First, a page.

Tuesday, December 28, 2010


While it snowed, seemingly without ceasing, in Paris last week, we were off in Italy.  It wasn't sunny but at least it was well above freezing, really just the right temperature for wandering the byroads of Rome and Florence assuming you had an umbrella.  And while most of European air travel was paralyzed, we made it out of CDG with only a modest delay and back without a hitch.  Well, okay, our plane was struck by lightning as we landed at Rome's Fiucimino airport, but that rattled the passengers a lot more than the pilot.  Somehow we managed to miss both the demonstrations against Berlusconi and the embassy bombings.

My husband and I had been both places before.  But that trip was almost twenty years ago and most of my memories are of the heat and the crowds.  It was August, after all; I'm really not sure what we were thinking.  I went back to look at the journal entries I made at the time and while it summoned up a few more reminiscences, for the most part, it was almost as if I was reading about someone else's life.  Santa Maria Novella, Santa Croce, the Piazzale Michelangelo?  Really?  I don't remember that at all.

Someone had told us to stay away from the Vatican at Christmas time when pilgrims would presumably be swarming the place.  But it wasn't bad at all.  In fact, Rome and Florence were pretty much crowd free -- no lines at St. Peter's or the Colosseum, no need for a reservation at the Uffizi or the Accademia (although we had them anyway.)  We ate plenty of pizza, pasta, and gelato, and the kids got more than their fill of altarpieces and holy relics.   We learned about ancient Rome, the Renaissance, the lives of the saints, the power of the Catholic church, that zucchero filato is Italian for cotton candy, and not to forget to compost your ticket when taking a train.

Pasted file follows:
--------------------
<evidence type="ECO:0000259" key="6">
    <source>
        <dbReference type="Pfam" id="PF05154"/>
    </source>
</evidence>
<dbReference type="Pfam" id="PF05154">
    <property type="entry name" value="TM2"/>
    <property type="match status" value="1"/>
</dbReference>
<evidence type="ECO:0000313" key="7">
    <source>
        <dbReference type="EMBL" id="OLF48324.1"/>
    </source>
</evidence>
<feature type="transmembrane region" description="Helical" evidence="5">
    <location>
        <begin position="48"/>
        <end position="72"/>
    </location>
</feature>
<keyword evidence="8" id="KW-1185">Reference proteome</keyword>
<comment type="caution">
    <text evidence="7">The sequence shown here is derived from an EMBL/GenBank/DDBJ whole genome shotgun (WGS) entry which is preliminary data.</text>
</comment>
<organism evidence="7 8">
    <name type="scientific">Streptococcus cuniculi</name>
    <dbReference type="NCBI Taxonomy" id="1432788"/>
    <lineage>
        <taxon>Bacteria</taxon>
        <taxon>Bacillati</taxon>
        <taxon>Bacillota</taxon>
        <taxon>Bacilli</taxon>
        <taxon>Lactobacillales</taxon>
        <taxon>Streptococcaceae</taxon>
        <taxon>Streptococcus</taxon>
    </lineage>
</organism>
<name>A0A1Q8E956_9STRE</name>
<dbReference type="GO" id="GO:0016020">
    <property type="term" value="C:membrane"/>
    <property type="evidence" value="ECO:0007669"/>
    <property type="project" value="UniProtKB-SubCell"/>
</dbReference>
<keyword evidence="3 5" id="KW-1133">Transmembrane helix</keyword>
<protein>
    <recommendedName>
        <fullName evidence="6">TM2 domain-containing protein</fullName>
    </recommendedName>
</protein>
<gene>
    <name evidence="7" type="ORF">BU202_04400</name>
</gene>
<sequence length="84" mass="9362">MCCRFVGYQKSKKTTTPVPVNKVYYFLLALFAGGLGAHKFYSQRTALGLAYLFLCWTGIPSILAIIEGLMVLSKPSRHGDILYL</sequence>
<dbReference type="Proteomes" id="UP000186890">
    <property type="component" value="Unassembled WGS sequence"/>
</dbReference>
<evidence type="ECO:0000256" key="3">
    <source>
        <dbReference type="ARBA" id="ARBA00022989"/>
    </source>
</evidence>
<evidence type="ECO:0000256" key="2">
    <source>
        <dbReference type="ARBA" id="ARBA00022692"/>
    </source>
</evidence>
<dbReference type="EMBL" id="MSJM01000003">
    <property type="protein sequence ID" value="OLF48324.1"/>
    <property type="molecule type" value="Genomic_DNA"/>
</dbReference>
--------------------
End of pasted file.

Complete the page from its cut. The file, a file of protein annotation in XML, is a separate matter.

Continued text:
And in addition to the amazing opulence of the Vatican museums (including the Sistine Chapel), the crazy quilt mess that is the Roman Forum, the majesty of Brunelleschi's dome towering over the winding streets of Florence, and the colorful vegetable markets, we saw many interesting things although perhaps not those noted in the guidebooks. 

You can buy any kind of American license plate you like along the banks of the Tiber.

Rome is definitely the place to buy your clerical gear.  The windows with the albs, miters, soutanes, and chasubles were much more colorful but I liked the mannequins in the dreary nun's garb.  Do you suppose that nuns walk by these windows and dream?

You're not fooling me.  I have been to Paris and this is definitely not the Louvre.

Even street performers get lunch breaks.  These wings belong to a lifesized Cupid.  (Don't worry -- he was dressed.)

I imagine we'll be seeing more of these in the coming weeks.

Galileo's finger.  If you were excommunicated you might to give your middle finger to the church too.

Panettone was on sale everywhere with all different varieties and wrapping.  This lady must have had a big crowd at her house for Christmas.


Sweet Freak said...

Wow - sounds like a lovely trip!

I trained to London and was also amazed at how smooth and hassle-free the traveling was (luckily no lightening bolts!), and how few crowds there were on either end of the Chunnel. In fact, the easiest holiday travel ever!

Love the lady and Panettone on the bike!

Hope your season continues to be happy and delicious! xo

Starman said...

Good to see you had no travel problems. Lucky you.

Cécile Qd9 said...

Thez first picture illustrating your message alows me to share "ZE" big question I had in mind after my very first trip to Italy this summer. I went to Pisa and Firenze and I really LOVED my trip. BUT...
How is it possible that a country with such a tradition of art and culture produces so ugly souvenirs ?
Honestly what can you possibly bring back from an italian gift shop ?

Anne said...

Well Cecile, how many mini Eiffel Towers does one need either? I'm not a big shopper but was very pleased to come home with some lovely stationery from Florence. Would have loved a bound book too but they were beyond my budget.

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